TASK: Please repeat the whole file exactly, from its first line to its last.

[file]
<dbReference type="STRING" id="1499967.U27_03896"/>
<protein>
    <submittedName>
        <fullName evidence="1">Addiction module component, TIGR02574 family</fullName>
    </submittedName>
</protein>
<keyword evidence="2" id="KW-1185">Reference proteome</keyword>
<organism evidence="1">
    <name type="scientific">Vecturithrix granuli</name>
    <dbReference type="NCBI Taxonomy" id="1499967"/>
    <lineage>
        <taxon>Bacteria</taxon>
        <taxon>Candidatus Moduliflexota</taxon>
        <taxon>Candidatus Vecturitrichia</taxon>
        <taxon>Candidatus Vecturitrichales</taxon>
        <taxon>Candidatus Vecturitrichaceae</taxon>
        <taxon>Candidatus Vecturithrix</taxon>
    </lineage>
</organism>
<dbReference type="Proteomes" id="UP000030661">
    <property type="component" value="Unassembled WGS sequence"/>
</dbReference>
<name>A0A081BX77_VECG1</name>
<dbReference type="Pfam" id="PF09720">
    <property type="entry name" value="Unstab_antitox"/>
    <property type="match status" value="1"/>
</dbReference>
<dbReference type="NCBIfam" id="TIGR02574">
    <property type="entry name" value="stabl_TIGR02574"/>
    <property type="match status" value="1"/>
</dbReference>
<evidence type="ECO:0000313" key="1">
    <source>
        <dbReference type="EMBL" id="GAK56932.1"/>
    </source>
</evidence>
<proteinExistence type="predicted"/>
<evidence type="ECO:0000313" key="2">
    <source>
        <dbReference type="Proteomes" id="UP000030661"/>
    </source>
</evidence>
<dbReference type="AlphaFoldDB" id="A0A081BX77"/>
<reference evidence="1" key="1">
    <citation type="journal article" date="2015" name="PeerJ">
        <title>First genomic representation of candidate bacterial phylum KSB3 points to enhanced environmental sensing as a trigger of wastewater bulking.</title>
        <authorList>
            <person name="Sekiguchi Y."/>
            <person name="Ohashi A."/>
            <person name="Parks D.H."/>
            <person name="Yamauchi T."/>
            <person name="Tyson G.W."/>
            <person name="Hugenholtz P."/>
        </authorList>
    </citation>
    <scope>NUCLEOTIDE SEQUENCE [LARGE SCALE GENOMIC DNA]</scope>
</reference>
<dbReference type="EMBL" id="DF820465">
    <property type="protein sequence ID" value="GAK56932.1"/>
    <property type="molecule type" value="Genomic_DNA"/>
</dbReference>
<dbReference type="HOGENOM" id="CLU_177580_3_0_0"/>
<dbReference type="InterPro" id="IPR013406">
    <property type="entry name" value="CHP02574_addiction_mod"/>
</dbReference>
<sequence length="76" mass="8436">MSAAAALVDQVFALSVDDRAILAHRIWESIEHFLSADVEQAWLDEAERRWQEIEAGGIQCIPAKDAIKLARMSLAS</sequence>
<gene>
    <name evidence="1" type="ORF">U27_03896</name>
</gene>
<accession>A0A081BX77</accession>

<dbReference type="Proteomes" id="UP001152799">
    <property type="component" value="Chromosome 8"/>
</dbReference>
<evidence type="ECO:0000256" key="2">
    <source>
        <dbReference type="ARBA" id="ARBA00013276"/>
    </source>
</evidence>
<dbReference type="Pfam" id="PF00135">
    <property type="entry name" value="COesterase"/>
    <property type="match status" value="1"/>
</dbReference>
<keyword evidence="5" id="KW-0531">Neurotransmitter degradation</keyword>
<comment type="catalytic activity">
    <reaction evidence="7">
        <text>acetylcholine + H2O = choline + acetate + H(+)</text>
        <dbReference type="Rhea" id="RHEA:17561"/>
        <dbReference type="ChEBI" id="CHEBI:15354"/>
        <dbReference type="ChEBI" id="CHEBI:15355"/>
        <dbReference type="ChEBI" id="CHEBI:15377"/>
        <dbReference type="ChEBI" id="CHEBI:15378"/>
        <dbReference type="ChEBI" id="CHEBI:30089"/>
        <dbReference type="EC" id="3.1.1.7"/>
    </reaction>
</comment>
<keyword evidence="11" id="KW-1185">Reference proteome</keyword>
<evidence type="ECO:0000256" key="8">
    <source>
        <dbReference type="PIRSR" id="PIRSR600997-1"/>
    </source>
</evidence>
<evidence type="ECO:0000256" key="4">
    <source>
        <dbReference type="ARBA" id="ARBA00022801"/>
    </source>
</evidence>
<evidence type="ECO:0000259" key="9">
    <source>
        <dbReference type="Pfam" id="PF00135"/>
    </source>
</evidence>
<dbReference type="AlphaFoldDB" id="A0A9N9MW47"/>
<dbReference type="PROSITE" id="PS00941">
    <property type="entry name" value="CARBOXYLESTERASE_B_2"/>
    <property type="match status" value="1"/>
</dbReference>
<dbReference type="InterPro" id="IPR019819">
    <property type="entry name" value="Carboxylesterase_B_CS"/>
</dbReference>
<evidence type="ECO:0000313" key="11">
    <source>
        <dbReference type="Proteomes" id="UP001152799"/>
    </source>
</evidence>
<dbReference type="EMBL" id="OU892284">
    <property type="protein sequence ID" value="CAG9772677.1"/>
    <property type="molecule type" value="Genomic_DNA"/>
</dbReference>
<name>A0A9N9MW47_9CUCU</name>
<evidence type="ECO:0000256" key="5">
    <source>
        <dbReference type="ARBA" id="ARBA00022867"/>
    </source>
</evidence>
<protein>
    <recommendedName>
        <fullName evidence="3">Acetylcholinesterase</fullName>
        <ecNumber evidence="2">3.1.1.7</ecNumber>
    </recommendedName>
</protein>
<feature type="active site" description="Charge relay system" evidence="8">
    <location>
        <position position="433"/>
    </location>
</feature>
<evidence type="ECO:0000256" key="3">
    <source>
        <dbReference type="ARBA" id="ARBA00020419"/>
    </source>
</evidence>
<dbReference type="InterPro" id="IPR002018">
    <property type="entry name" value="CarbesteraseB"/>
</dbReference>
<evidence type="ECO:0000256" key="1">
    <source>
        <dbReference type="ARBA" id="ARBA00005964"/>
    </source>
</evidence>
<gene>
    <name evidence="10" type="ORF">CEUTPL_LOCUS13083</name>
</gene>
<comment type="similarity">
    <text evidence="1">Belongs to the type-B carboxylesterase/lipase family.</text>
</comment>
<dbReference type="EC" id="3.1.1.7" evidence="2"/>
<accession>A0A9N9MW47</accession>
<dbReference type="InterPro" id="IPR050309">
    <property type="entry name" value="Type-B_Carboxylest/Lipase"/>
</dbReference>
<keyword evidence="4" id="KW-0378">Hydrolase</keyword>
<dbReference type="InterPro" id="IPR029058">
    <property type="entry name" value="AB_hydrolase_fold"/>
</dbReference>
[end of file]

<dbReference type="STRING" id="1499967.U27_03896"/>
<protein>
    <submittedName>
        <fullName evidence="1">Addiction module component, TIGR02574 family</fullName>
    </submittedName>
</protein>
<keyword evidence="2" id="KW-1185">Reference proteome</keyword>
<organism evidence="1">
    <name type="scientific">Vecturithrix granuli</name>
    <dbReference type="NCBI Taxonomy" id="1499967"/>
    <lineage>
        <taxon>Bacteria</taxon>
        <taxon>Candidatus Moduliflexota</taxon>
        <taxon>Candidatus Vecturitrichia</taxon>
        <taxon>Candidatus Vecturitrichales</taxon>
        <taxon>Candidatus Vecturitrichaceae</taxon>
        <taxon>Candidatus Vecturithrix</taxon>
    </lineage>
</organism>
<dbReference type="Proteomes" id="UP000030661">
    <property type="component" value="Unassembled WGS sequence"/>
</dbReference>
<name>A0A081BX77_VECG1</name>
<dbReference type="Pfam" id="PF09720">
    <property type="entry name" value="Unstab_antitox"/>
    <property type="match status" value="1"/>
</dbReference>
<dbReference type="NCBIfam" id="TIGR02574">
    <property type="entry name" value="stabl_TIGR02574"/>
    <property type="match status" value="1"/>
</dbReference>
<evidence type="ECO:0000313" key="1">
    <source>
        <dbReference type="EMBL" id="GAK56932.1"/>
    </source>
</evidence>
<proteinExistence type="predicted"/>
<evidence type="ECO:0000313" key="2">
    <source>
        <dbReference type="Proteomes" id="UP000030661"/>
    </source>
</evidence>
<dbReference type="AlphaFoldDB" id="A0A081BX77"/>
<reference evidence="1" key="1">
    <citation type="journal article" date="2015" name="PeerJ">
        <title>First genomic representation of candidate bacterial phylum KSB3 points to enhanced environmental sensing as a trigger of wastewater bulking.</title>
        <authorList>
            <person name="Sekiguchi Y."/>
            <person name="Ohashi A."/>
            <person name="Parks D.H."/>
            <person name="Yamauchi T."/>
            <person name="Tyson G.W."/>
            <person name="Hugenholtz P."/>
        </authorList>
    </citation>
    <scope>NUCLEOTIDE SEQUENCE [LARGE SCALE GENOMIC DNA]</scope>
</reference>
<dbReference type="EMBL" id="DF820465">
    <property type="protein sequence ID" value="GAK56932.1"/>
    <property type="molecule type" value="Genomic_DNA"/>
</dbReference>
<dbReference type="HOGENOM" id="CLU_177580_3_0_0"/>
<dbReference type="InterPro" id="IPR013406">
    <property type="entry name" value="CHP02574_addiction_mod"/>
</dbReference>
<sequence length="76" mass="8436">MSAAAALVDQVFALSVDDRAILAHRIWESIEHFLSADVEQAWLDEAERRWQEIEAGGIQCIPAKDAIKLARMSLAS</sequence>
<gene>
    <name evidence="1" type="ORF">U27_03896</name>
</gene>
<accession>A0A081BX77</accession>

<dbReference type="Proteomes" id="UP001152799">
    <property type="component" value="Chromosome 8"/>
</dbReference>
<evidence type="ECO:0000256" key="2">
    <source>
        <dbReference type="ARBA" id="ARBA00013276"/>
    </source>
</evidence>
<dbReference type="Pfam" id="PF00135">
    <property type="entry name" value="COesterase"/>
    <property type="match status" value="1"/>
</dbReference>
<keyword evidence="5" id="KW-0531">Neurotransmitter degradation</keyword>
<comment type="catalytic activity">
    <reaction evidence="7">
        <text>acetylcholine + H2O = choline + acetate + H(+)</text>
        <dbReference type="Rhea" id="RHEA:17561"/>
        <dbReference type="ChEBI" id="CHEBI:15354"/>
        <dbReference type="ChEBI" id="CHEBI:15355"/>
        <dbReference type="ChEBI" id="CHEBI:15377"/>
        <dbReference type="ChEBI" id="CHEBI:15378"/>
        <dbReference type="ChEBI" id="CHEBI:30089"/>
        <dbReference type="EC" id="3.1.1.7"/>
    </reaction>
</comment>
<keyword evidence="11" id="KW-1185">Reference proteome</keyword>
<evidence type="ECO:0000256" key="8">
    <source>
        <dbReference type="PIRSR" id="PIRSR600997-1"/>
    </source>
</evidence>
<evidence type="ECO:0000256" key="4">
    <source>
        <dbReference type="ARBA" id="ARBA00022801"/>
    </source>
</evidence>
<evidence type="ECO:0000259" key="9">
    <source>
        <dbReference type="Pfam" id="PF00135"/>
    </source>
</evidence>
<dbReference type="AlphaFoldDB" id="A0A9N9MW47"/>
<dbReference type="PROSITE" id="PS00941">
    <property type="entry name" value="CARBOXYLESTERASE_B_2"/>
    <property type="match status" value="1"/>
</dbReference>
<dbReference type="InterPro" id="IPR019819">
    <property type="entry name" value="Carboxylesterase_B_CS"/>
</dbReference>
<evidence type="ECO:0000313" key="11">
    <source>
        <dbReference type="Proteomes" id="UP001152799"/>
    </source>
</evidence>
<dbReference type="EMBL" id="OU892284">
    <property type="protein sequence ID" value="CAG9772677.1"/>
    <property type="molecule type" value="Genomic_DNA"/>
</dbReference>
<name>A0A9N9MW47_9CUCU</name>
<evidence type="ECO:0000256" key="5">
    <source>
        <dbReference type="ARBA" id="ARBA00022867"/>
    </source>
</evidence>
<protein>
    <recommendedName>
        <fullName evidence="3">Acetylcholinesterase</fullName>
        <ecNumber evidence="2">3.1.1.7</ecNumber>
    </recommendedName>
</protein>
<feature type="active site" description="Charge relay system" evidence="8">
    <location>
        <position position="433"/>
    </location>
</feature>
<evidence type="ECO:0000256" key="3">
    <source>
        <dbReference type="ARBA" id="ARBA00020419"/>
    </source>
</evidence>
<dbReference type="InterPro" id="IPR002018">
    <property type="entry name" value="CarbesteraseB"/>
</dbReference>
<evidence type="ECO:0000256" key="1">
    <source>
        <dbReference type="ARBA" id="ARBA00005964"/>
    </source>
</evidence>
<gene>
    <name evidence="10" type="ORF">CEUTPL_LOCUS13083</name>
</gene>
<comment type="similarity">
    <text evidence="1">Belongs to the type-B carboxylesterase/lipase family.</text>
</comment>
<dbReference type="EC" id="3.1.1.7" evidence="2"/>
<accession>A0A9N9MW47</accession>
<dbReference type="InterPro" id="IPR050309">
    <property type="entry name" value="Type-B_Carboxylest/Lipase"/>
</dbReference>
<keyword evidence="4" id="KW-0378">Hydrolase</keyword>
<dbReference type="InterPro" id="IPR029058">
    <property type="entry name" value="AB_hydrolase_fold"/>
</dbReference>